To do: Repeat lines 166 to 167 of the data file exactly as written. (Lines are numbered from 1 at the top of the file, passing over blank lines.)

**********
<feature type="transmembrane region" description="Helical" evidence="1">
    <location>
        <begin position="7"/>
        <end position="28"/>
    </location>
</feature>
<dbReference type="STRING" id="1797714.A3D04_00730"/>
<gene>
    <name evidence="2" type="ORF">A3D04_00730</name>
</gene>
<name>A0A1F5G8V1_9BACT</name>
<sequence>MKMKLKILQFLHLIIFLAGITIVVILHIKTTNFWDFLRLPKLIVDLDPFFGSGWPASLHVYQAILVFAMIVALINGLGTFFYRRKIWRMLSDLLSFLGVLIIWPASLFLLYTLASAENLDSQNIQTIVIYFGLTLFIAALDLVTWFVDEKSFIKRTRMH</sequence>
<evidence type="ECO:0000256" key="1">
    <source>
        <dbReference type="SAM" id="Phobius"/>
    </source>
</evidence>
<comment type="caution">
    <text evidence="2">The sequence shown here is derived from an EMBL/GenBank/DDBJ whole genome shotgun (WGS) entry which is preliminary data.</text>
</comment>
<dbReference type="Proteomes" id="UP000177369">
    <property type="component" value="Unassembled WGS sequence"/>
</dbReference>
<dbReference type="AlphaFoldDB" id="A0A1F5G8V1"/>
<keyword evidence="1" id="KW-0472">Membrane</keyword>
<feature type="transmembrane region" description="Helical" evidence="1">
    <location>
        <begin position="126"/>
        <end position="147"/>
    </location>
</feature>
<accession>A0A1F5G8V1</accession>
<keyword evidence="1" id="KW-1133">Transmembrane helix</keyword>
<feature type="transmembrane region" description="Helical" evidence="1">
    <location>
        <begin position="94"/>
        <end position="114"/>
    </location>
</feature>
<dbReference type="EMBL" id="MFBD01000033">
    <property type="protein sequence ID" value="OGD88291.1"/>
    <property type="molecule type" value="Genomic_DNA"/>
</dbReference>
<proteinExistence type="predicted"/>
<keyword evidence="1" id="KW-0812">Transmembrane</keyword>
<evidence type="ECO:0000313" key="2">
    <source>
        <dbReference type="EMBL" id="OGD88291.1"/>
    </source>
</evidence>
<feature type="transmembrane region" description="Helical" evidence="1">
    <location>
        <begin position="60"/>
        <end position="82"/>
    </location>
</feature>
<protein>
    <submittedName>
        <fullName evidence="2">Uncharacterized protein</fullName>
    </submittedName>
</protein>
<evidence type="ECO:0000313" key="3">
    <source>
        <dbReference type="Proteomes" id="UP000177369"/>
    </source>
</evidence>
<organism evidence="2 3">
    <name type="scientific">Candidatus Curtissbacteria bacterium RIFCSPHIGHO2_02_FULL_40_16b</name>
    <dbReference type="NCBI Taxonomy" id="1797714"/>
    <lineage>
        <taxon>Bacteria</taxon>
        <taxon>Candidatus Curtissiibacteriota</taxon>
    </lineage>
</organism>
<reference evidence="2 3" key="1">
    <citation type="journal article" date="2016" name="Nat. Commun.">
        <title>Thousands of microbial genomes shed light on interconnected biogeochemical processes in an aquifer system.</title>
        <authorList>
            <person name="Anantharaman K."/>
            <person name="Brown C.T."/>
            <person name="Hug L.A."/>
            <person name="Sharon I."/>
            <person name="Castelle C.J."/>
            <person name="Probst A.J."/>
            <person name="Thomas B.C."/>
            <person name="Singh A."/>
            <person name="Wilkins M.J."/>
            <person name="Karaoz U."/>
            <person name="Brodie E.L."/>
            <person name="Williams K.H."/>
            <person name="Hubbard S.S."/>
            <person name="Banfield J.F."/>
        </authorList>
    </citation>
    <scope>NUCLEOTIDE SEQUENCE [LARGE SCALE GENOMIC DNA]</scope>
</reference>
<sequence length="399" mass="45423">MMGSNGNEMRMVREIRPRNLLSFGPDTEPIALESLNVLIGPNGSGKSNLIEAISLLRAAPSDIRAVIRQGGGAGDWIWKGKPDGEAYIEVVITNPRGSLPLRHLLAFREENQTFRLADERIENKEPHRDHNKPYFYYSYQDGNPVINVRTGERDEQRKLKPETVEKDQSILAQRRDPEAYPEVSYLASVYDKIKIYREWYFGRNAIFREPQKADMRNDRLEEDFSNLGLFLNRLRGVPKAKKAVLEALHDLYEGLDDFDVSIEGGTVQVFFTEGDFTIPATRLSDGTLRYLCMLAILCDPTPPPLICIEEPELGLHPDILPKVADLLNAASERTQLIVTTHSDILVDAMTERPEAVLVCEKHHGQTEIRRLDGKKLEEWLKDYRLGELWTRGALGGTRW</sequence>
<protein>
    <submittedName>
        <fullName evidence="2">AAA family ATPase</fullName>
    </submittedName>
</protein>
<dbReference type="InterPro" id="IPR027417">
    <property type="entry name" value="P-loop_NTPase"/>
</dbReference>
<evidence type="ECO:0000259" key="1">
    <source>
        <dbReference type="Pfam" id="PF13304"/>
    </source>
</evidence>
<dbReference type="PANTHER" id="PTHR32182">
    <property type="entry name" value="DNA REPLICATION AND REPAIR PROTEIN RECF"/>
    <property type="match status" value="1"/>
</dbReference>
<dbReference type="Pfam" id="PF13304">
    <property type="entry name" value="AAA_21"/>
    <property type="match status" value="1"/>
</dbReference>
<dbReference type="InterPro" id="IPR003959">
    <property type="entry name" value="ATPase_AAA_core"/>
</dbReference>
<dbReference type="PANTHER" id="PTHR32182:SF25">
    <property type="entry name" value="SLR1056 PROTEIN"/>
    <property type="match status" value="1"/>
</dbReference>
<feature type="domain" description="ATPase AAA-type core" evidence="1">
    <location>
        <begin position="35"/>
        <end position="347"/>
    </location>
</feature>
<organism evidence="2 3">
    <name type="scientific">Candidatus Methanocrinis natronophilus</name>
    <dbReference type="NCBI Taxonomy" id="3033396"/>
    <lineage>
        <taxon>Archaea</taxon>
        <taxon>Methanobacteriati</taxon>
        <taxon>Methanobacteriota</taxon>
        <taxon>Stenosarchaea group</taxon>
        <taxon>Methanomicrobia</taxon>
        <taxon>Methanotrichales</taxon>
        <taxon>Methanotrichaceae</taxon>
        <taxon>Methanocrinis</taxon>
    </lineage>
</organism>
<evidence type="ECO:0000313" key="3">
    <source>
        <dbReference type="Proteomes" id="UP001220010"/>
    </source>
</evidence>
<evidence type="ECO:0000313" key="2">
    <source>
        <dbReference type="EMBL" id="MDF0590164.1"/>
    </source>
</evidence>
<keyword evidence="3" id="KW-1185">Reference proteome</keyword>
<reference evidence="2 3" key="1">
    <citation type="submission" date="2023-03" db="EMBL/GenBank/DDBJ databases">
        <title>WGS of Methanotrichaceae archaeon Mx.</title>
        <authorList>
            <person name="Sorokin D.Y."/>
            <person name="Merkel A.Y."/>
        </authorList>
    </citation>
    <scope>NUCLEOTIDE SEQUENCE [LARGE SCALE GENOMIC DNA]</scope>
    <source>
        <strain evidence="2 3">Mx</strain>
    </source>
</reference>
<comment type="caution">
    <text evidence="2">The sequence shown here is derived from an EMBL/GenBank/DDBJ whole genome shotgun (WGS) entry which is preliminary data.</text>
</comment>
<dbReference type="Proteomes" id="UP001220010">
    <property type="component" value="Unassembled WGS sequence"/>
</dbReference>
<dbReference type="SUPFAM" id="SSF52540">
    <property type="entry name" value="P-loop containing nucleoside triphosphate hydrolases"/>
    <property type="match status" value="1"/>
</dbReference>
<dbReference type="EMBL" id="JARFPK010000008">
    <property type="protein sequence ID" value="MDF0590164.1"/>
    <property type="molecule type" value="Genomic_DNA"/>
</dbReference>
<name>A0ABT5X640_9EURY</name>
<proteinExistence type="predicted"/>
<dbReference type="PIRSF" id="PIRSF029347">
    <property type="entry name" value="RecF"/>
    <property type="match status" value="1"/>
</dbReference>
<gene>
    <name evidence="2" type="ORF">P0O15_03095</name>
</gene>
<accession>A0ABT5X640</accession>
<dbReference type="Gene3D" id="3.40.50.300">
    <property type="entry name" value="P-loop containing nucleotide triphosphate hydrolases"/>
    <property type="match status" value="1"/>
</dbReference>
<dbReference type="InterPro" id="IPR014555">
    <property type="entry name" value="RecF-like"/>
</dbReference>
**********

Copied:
    <source>
        <strain evidence="2 3">Mx</strain>